## Ballast Fouling in Railways

In this transportation/railway engineering blog post we discuss ballast fouling, a rail performance issue that each year costs millions of dollars for repair and maintenance in tracks all over the world.

## Drawdown in Aquifers: Theis and Hantush-Jacob Well Functions

In this hydraulics/hydrology/hydrogeology blog post, we discuss two simple models used to assess aquifer drawdown due to groundwater flow in confined and semiconfined wells.

## Harmful Algal Blooms and Lake Restoration

In this blog post, we discuss methods used in control of algal blooms and lake restoration. Methods discussed include sediment dredging and ultrasound.

## Saltwater Intrusion in Coastal Aquifers

In this hydrology/hydraulics blog post, we discuss aspects of saltwater intrusion in coastal aquifers – including use of the Ghyben-Herzberg relation, effect of sea-level rise, and more.

## Hoek-Brown Failure Criterion and Geological Strength Index

In this blog post, we discuss the Hoek-Brown failure criterion, a well-established approach to the mechanical strength and rock masses. Also included is a quick introduction to the Geological Strength Index (GSI).

## Four Models for One-Dimensional Infiltration of Water in Soils

In this agriculture blog post, we discuss four of the simplest models used to assess infiltration of water in soils: the Lewiis-Kostiakov equation, the Horton equation, the Green-Ampt equation, and the Philip equation.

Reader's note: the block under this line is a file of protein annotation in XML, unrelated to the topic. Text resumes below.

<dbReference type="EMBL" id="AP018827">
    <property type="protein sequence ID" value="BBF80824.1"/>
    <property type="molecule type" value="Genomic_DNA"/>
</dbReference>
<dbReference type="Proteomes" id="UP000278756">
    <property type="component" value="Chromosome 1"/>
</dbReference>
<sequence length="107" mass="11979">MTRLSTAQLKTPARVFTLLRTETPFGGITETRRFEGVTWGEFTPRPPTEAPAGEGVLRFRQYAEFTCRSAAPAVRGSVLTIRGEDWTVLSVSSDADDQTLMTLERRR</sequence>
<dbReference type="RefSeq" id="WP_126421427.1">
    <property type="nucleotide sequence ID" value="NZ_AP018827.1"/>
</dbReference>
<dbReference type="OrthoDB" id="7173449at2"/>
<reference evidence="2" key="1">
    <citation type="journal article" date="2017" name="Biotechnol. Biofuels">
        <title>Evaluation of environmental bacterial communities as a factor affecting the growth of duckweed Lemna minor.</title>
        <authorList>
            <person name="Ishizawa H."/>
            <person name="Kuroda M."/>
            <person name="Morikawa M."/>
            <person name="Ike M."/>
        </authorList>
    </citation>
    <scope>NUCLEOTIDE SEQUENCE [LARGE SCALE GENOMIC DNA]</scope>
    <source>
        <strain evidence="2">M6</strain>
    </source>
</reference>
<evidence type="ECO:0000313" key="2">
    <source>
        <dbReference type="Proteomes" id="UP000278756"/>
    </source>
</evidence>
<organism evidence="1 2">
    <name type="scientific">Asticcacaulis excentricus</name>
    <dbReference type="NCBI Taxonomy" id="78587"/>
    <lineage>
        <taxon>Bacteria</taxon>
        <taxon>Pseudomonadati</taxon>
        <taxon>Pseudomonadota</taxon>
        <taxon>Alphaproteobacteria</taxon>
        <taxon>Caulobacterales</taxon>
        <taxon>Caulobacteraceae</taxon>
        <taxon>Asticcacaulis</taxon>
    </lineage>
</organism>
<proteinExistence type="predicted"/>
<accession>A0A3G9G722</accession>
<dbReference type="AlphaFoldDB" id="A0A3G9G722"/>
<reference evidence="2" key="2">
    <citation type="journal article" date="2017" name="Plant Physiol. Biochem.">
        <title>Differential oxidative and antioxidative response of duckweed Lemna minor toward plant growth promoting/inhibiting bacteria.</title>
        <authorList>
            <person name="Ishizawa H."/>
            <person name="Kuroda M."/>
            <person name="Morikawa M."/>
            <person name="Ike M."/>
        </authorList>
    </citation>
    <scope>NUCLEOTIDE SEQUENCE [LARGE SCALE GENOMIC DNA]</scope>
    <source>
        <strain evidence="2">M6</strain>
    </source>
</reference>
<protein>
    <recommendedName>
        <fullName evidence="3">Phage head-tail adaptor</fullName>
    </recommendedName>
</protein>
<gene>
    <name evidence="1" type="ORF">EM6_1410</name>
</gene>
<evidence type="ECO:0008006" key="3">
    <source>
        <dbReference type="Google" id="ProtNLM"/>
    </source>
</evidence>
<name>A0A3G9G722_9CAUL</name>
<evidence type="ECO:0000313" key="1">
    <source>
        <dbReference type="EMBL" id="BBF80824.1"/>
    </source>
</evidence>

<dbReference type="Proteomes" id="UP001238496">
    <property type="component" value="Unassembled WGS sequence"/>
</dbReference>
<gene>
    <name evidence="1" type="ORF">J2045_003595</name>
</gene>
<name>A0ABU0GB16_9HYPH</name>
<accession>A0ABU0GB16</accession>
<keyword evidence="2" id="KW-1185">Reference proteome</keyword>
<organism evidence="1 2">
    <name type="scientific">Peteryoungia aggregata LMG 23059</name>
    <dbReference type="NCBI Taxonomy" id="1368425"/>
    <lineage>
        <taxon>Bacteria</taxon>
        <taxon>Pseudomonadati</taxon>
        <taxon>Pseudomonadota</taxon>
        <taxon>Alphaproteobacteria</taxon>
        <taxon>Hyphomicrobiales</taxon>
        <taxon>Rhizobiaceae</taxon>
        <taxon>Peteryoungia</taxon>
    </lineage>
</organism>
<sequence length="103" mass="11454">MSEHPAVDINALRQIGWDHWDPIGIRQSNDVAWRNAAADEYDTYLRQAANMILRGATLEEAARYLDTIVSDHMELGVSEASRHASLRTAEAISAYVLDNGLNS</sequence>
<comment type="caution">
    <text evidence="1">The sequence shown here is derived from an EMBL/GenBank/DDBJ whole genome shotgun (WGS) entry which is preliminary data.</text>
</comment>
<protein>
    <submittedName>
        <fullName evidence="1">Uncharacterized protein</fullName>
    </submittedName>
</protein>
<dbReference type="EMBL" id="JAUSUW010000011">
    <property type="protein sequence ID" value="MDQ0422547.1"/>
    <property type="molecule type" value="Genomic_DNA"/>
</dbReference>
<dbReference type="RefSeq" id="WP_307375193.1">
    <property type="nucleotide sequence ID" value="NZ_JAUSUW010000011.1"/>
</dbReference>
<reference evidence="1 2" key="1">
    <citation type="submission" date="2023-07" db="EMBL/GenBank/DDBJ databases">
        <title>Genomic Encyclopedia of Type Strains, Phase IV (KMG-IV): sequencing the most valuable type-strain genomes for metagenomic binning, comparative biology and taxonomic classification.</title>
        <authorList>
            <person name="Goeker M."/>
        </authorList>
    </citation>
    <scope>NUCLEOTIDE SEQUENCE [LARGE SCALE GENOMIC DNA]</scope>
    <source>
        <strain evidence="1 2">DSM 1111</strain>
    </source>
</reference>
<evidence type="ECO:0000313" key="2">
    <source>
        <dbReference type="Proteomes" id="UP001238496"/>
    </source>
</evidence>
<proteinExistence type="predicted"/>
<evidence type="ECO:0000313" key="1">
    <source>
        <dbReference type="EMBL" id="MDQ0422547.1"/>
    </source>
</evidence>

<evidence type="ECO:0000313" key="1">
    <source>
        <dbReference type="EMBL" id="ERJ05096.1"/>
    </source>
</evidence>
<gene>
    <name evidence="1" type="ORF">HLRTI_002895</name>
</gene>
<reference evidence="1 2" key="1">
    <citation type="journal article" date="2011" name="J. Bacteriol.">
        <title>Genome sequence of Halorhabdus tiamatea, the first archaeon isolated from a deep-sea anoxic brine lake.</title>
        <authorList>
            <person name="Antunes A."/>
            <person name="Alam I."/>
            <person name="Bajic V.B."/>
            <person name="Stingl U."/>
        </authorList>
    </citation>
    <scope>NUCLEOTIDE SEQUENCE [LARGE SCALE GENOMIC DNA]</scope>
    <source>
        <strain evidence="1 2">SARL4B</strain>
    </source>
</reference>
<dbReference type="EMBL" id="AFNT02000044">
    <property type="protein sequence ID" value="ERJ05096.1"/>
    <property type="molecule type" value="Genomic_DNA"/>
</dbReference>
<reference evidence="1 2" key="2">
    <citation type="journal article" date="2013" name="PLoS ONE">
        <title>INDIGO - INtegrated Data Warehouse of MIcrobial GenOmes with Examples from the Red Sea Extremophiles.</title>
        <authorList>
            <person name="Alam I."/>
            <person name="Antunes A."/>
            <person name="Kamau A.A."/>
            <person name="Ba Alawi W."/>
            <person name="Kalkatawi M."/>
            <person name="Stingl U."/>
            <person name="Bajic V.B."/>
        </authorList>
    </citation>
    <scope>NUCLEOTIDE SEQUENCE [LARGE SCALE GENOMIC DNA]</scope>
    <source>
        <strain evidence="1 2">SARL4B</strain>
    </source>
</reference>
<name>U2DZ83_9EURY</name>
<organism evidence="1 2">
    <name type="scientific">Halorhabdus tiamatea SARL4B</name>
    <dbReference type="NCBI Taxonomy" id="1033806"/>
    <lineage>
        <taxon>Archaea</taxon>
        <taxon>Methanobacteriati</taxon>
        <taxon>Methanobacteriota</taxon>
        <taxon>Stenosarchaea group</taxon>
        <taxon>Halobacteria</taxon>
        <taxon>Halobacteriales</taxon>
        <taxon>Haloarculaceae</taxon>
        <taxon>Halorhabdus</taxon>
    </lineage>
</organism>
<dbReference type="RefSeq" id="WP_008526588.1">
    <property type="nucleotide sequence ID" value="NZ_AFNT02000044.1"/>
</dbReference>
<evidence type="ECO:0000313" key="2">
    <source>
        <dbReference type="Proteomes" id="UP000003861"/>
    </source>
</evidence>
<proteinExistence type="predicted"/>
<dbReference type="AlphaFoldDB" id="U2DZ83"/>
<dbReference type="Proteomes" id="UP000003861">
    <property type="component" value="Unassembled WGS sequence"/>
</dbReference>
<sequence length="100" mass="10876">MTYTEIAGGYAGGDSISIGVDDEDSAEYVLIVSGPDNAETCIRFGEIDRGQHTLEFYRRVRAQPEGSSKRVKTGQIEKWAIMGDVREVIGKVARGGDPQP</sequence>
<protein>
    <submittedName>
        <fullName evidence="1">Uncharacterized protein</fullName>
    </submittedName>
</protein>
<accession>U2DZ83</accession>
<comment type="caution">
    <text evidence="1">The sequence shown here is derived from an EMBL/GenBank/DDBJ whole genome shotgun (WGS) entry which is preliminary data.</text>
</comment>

## Estimating Runoff Volume with the SCS-CN Method

In this hydrology blog post, we introduce readers to the SCS Curve Number method of precipitation runoff estimation. A solved example is included.

## Pile Capacity with Pile-Driving Formulas

In this geotechnical engineering blog post, we discuss pile-driving formulas, a well-established but awfully inaccurate approach to bearing capacity of pile foundations.

## Capacity and Level of Service in Basic Freeway Segments

In this transportation engineering blog post, we discuss the theory of highway capacity in basic freeway segments, with emphasis in the concept of level of service. Three solved examples are included.

## Channel Design with the Permissible Velocity and Tractive Force Methods

In this hydraulics blog post, we discuss two of the most well-established methods of design of open channels: The permissible velocity method and the tractive force method. Two design problems are included.

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